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The Million-Dollar Staff And The Challenge Ahead


It really wasn't that long ago, but in college football terms, it seems like a half century has gone by. When NC State hired Chuck Amato, it ended up saving a lot of money because the career assistant accepted less cash than Bill Cowher (still a laughably ludicrous option to this day) or Jim Donnan (also a disaster waiting to happen) would have demanded. That gave NC State added flexibility with its assistant coaching staff, which ended up being the most well-compensated group in the nation.

All told, N.C. State has the highest paid assistant coaching staff in the country at $1,007,00, [sic] just a little more than the $1 million Mack Brown pays his staff at Texas.

I forget sometimes how much that investment meant to the program, and just how much it paid off. When Chuck Amato took over from Mike O'Cain, the football culture at NC State was average at best, and the facilities were a joke. Football is an ingrained part of the NC State athletics culture now, which is something I would never have thought possible back in the 1990s. Football seemed more a distraction than anything else.

The million-dollar staff that came with Amato, as well as the facilities upgrades he inspired, altered the entire atmosphere surrounding the football program. No longer did State have to do more--or do just kinda something--with less; the Murphy Center was tangible proof that NC State need not rely on Dick Sheridan-level wizardry to compete for league titles. And that was an important step because wizardry can only go so far, which in most cases is not far at all.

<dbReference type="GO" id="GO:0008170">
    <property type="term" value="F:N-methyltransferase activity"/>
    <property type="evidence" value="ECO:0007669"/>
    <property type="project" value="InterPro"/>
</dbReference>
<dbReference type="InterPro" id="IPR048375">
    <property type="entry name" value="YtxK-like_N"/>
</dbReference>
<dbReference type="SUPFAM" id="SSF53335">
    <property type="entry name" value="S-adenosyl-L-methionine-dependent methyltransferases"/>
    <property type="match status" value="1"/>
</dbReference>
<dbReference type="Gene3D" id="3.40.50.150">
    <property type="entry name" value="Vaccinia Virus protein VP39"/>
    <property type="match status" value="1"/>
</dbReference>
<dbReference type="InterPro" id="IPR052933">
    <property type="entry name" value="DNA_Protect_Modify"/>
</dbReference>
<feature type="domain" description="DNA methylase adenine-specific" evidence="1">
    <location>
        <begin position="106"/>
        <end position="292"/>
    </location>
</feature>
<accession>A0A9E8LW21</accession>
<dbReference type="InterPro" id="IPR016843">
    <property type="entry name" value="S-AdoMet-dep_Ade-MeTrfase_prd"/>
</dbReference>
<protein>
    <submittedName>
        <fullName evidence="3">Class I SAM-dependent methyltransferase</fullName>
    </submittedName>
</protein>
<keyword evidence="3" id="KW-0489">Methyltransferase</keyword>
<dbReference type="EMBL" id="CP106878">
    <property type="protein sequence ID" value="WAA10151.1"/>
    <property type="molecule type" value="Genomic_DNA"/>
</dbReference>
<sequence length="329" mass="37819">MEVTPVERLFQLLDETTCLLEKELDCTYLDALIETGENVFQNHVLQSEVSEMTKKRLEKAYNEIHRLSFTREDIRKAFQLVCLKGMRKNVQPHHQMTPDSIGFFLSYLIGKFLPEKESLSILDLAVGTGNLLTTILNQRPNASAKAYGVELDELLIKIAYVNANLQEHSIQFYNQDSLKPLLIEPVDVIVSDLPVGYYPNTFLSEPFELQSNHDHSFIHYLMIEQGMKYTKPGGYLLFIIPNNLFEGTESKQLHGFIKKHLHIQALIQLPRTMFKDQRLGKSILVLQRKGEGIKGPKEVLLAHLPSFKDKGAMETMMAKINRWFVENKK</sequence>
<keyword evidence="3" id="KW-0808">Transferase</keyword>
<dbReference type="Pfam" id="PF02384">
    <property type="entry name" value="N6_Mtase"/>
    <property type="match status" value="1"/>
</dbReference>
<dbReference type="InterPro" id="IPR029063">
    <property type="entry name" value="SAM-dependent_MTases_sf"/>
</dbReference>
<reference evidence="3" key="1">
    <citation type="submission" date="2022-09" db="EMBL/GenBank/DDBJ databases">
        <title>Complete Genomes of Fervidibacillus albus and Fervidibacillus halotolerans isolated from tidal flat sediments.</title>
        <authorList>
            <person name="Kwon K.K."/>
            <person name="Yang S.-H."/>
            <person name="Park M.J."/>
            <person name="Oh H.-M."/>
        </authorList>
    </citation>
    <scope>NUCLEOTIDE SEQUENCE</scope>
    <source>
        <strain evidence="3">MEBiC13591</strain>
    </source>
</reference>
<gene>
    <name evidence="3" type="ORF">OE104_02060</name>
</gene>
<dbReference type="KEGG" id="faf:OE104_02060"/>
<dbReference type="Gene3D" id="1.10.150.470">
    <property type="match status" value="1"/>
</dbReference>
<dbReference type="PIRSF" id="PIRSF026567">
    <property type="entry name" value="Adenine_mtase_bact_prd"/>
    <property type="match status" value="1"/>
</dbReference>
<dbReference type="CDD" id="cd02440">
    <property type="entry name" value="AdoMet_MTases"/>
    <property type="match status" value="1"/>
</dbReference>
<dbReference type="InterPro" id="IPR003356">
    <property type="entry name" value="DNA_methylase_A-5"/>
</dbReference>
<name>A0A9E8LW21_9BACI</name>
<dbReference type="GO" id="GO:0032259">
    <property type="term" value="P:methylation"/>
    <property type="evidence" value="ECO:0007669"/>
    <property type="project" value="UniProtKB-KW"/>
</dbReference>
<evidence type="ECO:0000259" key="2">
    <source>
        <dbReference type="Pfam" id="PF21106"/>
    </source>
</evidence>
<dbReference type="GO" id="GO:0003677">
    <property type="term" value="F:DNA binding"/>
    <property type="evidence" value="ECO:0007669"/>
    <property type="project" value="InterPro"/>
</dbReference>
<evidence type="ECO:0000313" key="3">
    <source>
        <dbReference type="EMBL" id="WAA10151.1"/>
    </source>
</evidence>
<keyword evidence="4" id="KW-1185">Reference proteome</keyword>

Amato's ground-breaking staff made NC State a hot topic within recruiting circles, and it led to a top-10 class in 2003, which just seems a ridiculous notion now. That's blue-blood territory. That's where Alabama and Florida and Georgia and LSU and USC and Ohio State end up. What Amato did in a brief time was unprecedented, and unfortunately that momentum died in a hurry. Staff turnover and the resultant declining recruiting efforts ultimately ruined the Amato regime, as did the inability to properly evaluate quarterback prospects. But damn if it wasn't fun as hell for a while. Like Ole Miss this past year, NC State stole away attention from the traditional powers with fantastic recruiting results.

That most likely never will happen again. Amato walked into a situation where Carolina was terrible, South Carolina was still South Carolina, Virginia Tech wasn't in the ACC, and the regional squeeze just wasn't as debilitating as it is now. Dave Doeren hasn't inspired any buildings, but if he can somehow overcome incredibly adverse recruiting circumstances to construct a team talented enough to win ACC titles, he should be given whatever the hell he wants. The task is that difficult.